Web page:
UNSEASONALLY early rain has resulted in a high number of sale negotiations and contracts in the North Queensland grazing property market recently.
Herron Todd White North Queensland director and valuer Roger Hill said the normal selling period in the region is after the summer wet season, from March to June, when properties are looking their best.
“This year saw limited market activity during this period due to the bleak seasonal conditions. But now that some rain has fallen in winter, things have stepped up,” Mr Hill said.
“Currently, we’re aware of ten contracts in the marketplace and total sale volumes for the year are expected to be within a healthy range from 20 to 25 cattle stations,” he said.
Mr Hill said the contracts were in the $4 million to $13 million price range, running between 3000 and 9000 head and were collectively worth between $45m and $50m exclusive of cattle, plant or equipment.
“It is exciting to see activity in a market segment that has been quiet for some time. Up until recently, most of the activity was in the sub-$3m market because it was affordable.”
Mr Hill said despite the increase, there was not a large pool of potential buyers.
“They are all established grazing families doing their due diligence and negotiating reasonably-priced deals. They’re confident these cattle stations are complimentary acquisitions that provide excellent expansion to their existing businesses.”
Mr Hill said from an independent viewpoint, the sale prices of the ten properties under contract were sensible and did not reflect an increase in values from last year.
“When you analyse these sales, they are not reflecting an increase in market values. They are confirming pre-drought sale value rates and indicating a recovery in confidence after the drought. In some areas where recovery from the drought is yet to occur, there is limited buyer interest. The prices being paid are certainly not above the pre-drought levels.”
The recovery in values to pre-drought levels was looking good for districts to the north of Richmond, Julia Creek, Cloncurry and Camooweal up to the Gulf. The other area was from Hughenden to Muttaburra and back down to Prairie.
Mr Hill said the way the recent negotiations have played out suggests a solid consolidation is occurring.
“Some people have come into the negotiations and have thrown a low ball price to test the resolve and position of vendors. However, those vendors have held out in private consultation and most have secured fair and sensible values. During the drought, buyers could throw loose figures on the table, and vendors in a pressured position would have to take it.”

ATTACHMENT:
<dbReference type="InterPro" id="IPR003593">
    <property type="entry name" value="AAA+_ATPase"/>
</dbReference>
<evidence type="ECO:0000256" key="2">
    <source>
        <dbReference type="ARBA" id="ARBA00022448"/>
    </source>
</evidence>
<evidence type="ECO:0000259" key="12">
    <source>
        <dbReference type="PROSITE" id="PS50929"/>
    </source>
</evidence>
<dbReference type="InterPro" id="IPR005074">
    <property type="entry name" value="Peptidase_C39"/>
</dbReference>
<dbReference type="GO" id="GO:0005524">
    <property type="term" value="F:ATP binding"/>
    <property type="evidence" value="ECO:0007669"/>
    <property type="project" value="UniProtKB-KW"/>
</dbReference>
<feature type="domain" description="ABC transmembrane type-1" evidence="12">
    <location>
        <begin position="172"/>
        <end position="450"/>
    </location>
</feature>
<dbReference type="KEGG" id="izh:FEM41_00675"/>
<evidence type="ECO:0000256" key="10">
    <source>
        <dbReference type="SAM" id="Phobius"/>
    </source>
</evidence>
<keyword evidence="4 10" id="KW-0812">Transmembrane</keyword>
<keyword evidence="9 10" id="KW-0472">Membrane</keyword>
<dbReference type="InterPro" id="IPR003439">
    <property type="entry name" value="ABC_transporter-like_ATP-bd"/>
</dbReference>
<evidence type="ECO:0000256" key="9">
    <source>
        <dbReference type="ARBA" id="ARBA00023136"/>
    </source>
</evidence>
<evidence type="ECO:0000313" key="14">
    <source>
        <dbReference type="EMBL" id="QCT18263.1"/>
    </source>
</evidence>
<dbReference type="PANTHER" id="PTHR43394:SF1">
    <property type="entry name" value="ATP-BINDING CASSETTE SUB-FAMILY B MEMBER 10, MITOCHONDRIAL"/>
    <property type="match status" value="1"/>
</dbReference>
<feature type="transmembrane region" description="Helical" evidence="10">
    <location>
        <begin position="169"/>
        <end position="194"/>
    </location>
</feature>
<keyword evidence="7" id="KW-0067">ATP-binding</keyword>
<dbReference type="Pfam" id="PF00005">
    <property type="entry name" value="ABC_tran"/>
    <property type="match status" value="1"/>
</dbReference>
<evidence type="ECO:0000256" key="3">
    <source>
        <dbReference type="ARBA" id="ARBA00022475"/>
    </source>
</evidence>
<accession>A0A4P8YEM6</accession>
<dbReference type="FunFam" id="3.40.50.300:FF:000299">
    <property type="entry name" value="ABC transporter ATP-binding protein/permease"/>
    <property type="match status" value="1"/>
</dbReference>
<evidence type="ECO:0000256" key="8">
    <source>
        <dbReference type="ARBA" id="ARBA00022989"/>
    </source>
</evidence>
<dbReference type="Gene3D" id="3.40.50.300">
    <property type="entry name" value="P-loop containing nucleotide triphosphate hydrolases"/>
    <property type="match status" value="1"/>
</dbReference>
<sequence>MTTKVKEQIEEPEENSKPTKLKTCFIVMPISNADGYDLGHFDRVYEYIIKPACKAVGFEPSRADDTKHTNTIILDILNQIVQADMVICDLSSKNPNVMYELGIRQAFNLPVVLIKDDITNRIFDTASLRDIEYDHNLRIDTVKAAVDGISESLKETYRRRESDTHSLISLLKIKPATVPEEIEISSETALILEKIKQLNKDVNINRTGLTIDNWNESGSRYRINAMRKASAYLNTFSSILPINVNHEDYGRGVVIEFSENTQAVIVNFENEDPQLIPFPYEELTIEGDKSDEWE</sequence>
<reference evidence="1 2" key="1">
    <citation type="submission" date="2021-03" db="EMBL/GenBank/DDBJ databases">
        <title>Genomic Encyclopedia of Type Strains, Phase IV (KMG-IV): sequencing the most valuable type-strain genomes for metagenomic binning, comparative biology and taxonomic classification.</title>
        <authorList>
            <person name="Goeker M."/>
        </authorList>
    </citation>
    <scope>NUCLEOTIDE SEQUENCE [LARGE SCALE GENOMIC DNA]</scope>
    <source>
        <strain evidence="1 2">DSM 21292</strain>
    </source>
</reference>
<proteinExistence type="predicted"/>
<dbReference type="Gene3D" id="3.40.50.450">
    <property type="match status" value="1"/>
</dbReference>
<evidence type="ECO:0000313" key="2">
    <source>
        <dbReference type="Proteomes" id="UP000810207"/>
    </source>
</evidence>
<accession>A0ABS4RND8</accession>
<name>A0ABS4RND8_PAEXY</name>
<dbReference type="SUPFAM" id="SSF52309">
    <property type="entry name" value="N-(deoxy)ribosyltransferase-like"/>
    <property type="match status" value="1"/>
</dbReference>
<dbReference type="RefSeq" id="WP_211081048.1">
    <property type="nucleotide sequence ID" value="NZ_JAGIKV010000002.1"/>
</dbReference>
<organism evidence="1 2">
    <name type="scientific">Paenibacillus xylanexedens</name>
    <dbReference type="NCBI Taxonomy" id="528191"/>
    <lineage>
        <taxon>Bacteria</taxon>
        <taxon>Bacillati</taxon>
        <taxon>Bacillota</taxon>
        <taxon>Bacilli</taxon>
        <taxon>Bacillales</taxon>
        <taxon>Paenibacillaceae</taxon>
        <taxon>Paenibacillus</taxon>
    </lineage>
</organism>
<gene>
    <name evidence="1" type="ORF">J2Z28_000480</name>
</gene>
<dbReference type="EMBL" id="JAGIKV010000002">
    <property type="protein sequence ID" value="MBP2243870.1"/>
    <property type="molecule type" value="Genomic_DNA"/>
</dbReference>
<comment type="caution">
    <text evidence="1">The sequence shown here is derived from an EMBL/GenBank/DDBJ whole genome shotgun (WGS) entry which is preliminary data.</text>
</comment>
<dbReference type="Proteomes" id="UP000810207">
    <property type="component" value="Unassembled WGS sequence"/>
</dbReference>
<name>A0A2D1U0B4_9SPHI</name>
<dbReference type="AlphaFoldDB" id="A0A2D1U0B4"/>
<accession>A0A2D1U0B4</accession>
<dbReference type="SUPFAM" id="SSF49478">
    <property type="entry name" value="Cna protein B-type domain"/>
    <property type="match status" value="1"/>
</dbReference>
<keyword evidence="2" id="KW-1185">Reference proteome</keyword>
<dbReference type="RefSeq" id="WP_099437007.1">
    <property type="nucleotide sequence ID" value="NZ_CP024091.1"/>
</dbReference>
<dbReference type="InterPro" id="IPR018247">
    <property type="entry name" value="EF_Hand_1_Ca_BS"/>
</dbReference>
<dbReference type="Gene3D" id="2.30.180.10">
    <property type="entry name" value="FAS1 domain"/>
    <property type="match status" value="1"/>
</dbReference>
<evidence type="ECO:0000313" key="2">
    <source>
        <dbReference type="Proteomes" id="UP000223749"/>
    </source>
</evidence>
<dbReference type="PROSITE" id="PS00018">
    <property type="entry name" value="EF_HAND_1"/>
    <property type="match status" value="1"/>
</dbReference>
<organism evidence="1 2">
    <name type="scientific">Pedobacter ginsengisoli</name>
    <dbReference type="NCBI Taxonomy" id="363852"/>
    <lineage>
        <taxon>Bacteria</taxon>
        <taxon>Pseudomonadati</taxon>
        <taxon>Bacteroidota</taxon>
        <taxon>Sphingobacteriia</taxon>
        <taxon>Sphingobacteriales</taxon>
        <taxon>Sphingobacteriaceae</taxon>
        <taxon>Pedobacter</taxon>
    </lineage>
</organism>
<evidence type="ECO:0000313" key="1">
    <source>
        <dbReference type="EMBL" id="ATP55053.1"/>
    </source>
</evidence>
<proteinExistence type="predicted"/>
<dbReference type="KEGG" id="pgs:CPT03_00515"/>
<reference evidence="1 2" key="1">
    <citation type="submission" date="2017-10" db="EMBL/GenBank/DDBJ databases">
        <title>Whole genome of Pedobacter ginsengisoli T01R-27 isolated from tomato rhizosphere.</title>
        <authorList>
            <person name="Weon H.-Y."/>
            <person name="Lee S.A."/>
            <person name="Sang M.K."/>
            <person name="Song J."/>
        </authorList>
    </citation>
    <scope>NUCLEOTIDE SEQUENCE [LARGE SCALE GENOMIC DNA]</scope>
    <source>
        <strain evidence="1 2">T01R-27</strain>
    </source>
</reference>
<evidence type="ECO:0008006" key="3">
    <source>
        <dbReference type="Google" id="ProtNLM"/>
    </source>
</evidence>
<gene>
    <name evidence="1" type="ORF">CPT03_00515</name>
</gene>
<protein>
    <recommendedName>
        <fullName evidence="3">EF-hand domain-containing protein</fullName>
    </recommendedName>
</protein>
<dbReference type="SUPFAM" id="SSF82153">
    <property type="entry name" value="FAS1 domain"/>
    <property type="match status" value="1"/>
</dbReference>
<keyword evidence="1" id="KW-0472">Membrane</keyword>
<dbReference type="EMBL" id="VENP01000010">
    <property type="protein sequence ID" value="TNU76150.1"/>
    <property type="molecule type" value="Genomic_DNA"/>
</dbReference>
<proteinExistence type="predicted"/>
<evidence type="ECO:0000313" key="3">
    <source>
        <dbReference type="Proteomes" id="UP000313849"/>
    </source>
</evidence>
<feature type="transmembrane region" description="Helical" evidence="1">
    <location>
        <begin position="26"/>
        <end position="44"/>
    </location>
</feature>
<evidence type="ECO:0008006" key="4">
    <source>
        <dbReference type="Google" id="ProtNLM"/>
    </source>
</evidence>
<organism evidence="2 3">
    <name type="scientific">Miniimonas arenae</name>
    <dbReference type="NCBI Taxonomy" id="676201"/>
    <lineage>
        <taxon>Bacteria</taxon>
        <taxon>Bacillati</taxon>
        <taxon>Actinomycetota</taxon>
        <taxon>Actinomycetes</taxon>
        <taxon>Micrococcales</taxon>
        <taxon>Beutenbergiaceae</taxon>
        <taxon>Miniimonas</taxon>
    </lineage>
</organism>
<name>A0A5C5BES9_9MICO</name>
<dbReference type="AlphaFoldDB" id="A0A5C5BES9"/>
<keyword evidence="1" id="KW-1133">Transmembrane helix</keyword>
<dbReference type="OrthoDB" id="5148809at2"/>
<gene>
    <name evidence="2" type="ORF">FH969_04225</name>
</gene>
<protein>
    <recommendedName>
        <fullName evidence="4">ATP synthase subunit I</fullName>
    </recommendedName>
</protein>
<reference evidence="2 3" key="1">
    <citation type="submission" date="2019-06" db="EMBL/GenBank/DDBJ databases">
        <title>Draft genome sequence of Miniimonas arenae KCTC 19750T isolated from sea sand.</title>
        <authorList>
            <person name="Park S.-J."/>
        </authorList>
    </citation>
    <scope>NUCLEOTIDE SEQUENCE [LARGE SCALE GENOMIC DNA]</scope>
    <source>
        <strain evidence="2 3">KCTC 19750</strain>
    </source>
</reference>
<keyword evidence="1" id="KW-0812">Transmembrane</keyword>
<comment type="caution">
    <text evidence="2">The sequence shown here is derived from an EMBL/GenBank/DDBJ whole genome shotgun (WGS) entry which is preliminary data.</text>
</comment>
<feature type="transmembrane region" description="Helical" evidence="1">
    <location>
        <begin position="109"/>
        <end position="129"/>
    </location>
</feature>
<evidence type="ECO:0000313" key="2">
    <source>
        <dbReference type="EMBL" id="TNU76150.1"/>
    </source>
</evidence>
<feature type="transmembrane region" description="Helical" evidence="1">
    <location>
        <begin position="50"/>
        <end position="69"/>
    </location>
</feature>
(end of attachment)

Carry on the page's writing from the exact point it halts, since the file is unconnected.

The recent transactions include three well-known North Queensland grazing properties which were recently sold by David Woodhouse from Landmark Harcourts Charters Towers.
All three went to local rural families.
- Bowen district small crops growers and beef producers, RW and JD Dobe purchased the 16,700ha coastal breeding and growing property Inkerman Station near Home Hill for $11.125 million.
- Central Queensland graziers Mark and Simon Howard purchased the 18,000ha Woonton Vale Station, not far from Inkerman, for $6 million.
- A North Queensland local identity bought the 8600ha Charters Towers grazing property, Gainsford Station.
Inkerman and Woonton Vale Stations were sold under the hammer, while Gainsford sold prior to auction for what is believed to be a district beast area record price (see earlier Beef Central story).
Mr Woodhouse believes the results were buoyed by a consistent cattle market, unseasonal rain and overall asset quality.
“The prices paid were within expectations. Six to twelve months ago it was difficult to find someone with the confidence to buy a property. Today, confidence in the buying ranks has returned on the back of very strong cattle prices, a reasonable outlook for the cattle market and unseasonal winter weather. While market values have not changed, there is definitely more buyer confidence.”
Mr Woodhouse said the value of the Central Queensland property market has been very strong this year and hopes that will flow further north.
“The biggest benefit would be the continued improvement in the buying pool. At present, there are more people with the confidence to spend their money. It is hard to say whether that will translate into increased market prices, but it may actually boost transactions.”
Mr Hill said the next wet season would determine if the market will move to positive value increases.
“Buyers won’t be ‘feverish’ for another two to three years and maybe not at all in this business cycle. The drought and other financial pressures have forced business operators to take a more cautious approach, and as a result, there is increased due diligence. Perhaps with the cattle market coming off a bit lately, property buyers will remain cautious,” he said.
Townsville-based private agent Tim McHugh from Hogan & McHugh agrees.
“It will take a good wet season for more properties to come onto the market. We’re praying for rain, and hopefully, it’s just around the corner.”
Meantime, another noted North Queensland grazing property changed hands this week. Henry Slaney from Slaney & Co said the 67,200ha historic breeding and fattening property Maryvale Station, north of Charters Towers, was purchased by a North Queensland grazier in a private deal, but details of the sale remain confidential.
Upcoming sales in the Mount Surprise and Georgetown region of North Queensland to watch include:
- 44,000ha breeding, background and fattening enterprise St Ronans, including 5000 quality Brahman cross cattle.
- 68,500ha Springfield Station, a strong breeding enterprise with 8000 mixed Brahman cattle.
- 97,600ha breeding operation Dagworth Station, including 2000 breeders.
- 96,609ha Van Lee, also a breeding operation, including 2000 breeders.
- 14,000habackgrounding and fattening enterprise Ooralat, including 600 breeders.